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Month: September 2018

Solar charging on a rainy day

Solar charging on a rainy day

When I logged the second solar charge last week I had the computer plugged into mains power and the homebrewbattery inverter was switched off. There was basically no load on the battery, and that was visible in how flat the battery voltage curve was when the charging was finished. Today I raised the stakes and left the battery powering the laptop that was performing the logging. On top of this it was a rainy day with substantial cloud cover. Would the charging keep up at all, or would the laptop drain the homebrewbattery too far?

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I’m having a bit of difficulty getting my packs balanced to start an experiment to see how well they remain that way. I think an easy way to do this would be to connect the 7 packs in parallel and leave them overnight to exactly equalise voltages, but this will require some new “bus bars”. I grabbed a wire this evening and held it roughly in place to check what length I need, and then POP, FLASH!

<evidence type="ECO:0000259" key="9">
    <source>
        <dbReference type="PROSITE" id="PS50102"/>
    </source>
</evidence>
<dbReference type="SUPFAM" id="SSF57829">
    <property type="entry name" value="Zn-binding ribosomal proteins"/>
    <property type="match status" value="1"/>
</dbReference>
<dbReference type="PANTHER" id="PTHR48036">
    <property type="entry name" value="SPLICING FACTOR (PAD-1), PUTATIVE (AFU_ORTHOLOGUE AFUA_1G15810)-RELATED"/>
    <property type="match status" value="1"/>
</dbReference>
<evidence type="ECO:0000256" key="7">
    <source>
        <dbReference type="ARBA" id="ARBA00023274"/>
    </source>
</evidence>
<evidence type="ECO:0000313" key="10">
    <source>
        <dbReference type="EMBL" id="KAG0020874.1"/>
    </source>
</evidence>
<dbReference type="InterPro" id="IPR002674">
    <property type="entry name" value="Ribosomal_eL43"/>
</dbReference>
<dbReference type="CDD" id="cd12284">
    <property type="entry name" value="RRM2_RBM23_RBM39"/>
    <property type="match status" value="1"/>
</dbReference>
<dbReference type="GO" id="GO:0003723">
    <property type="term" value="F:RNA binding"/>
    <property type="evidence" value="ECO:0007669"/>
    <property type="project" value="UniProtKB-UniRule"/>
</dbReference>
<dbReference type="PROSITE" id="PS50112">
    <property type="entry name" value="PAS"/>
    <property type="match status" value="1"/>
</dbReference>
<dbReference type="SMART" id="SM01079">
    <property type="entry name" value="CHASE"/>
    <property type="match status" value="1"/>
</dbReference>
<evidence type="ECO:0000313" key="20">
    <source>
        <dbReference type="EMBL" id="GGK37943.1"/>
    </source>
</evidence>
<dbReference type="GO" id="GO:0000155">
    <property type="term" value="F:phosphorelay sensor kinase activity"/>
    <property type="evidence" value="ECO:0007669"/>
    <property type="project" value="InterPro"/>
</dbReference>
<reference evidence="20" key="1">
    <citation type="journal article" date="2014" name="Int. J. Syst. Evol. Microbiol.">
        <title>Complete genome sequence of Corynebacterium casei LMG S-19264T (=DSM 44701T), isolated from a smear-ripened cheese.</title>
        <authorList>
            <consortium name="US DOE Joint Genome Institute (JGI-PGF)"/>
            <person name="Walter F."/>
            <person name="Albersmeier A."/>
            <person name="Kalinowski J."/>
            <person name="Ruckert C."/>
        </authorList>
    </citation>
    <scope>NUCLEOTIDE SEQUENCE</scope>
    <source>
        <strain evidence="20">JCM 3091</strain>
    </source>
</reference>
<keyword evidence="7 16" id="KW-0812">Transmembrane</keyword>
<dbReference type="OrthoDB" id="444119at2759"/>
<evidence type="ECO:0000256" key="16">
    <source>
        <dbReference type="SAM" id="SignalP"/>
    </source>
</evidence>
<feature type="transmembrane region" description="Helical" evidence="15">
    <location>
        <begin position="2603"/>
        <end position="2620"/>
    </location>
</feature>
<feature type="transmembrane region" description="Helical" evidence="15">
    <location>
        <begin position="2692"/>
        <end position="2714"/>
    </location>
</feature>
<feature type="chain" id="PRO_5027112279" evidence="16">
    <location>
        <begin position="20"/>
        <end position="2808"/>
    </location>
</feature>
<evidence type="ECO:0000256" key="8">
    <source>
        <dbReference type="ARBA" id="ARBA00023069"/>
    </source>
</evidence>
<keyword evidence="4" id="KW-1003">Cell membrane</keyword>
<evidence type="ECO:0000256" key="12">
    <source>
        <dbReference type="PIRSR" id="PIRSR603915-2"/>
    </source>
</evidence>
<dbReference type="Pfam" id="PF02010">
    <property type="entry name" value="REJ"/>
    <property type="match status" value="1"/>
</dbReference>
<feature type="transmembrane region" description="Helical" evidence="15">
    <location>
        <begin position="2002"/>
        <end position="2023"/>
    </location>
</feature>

I’d absentmindedly touched the bare wire onto my pack connectors for two packs, shorting them out and instantly blowing all their fuses.

My battery project time today has been used up with replacing 20 fuses.

Characterising the solar charge

Characterising the solar charge

I was excited earlier this week when my battery fully charged in a day, but it left me wondering how that charge had progressed. The solar panel is only leaning against the house for now, and it faces west. I wanted to watch the charging activity, but frustratingly have to spend the sunny part of the day away from home at work.

A full battery doesn’t need charging, and so I powered my laptop from the homebrewbattery for about 4 hours in the evening while researching how to log charging data from my PCM 60x charge controller. I estimated about 120-150 Wh of energy were used. In the morning I left a computer logging the PCM 60x every minute.

The battery was fully charged by 2pm! This is surprising since the solar panel points to the afternoon sun – and this is actually “visible” in the data because the 265 W panel only reached a maximum of 90 W before it scaled back due to the battery being at maximum voltage. By numerically integrating the shaded area under the charging power plot, I discovered that the battery took 135 Wh of energy to be charged. This is spot-on my estimate of how much I had flattened it!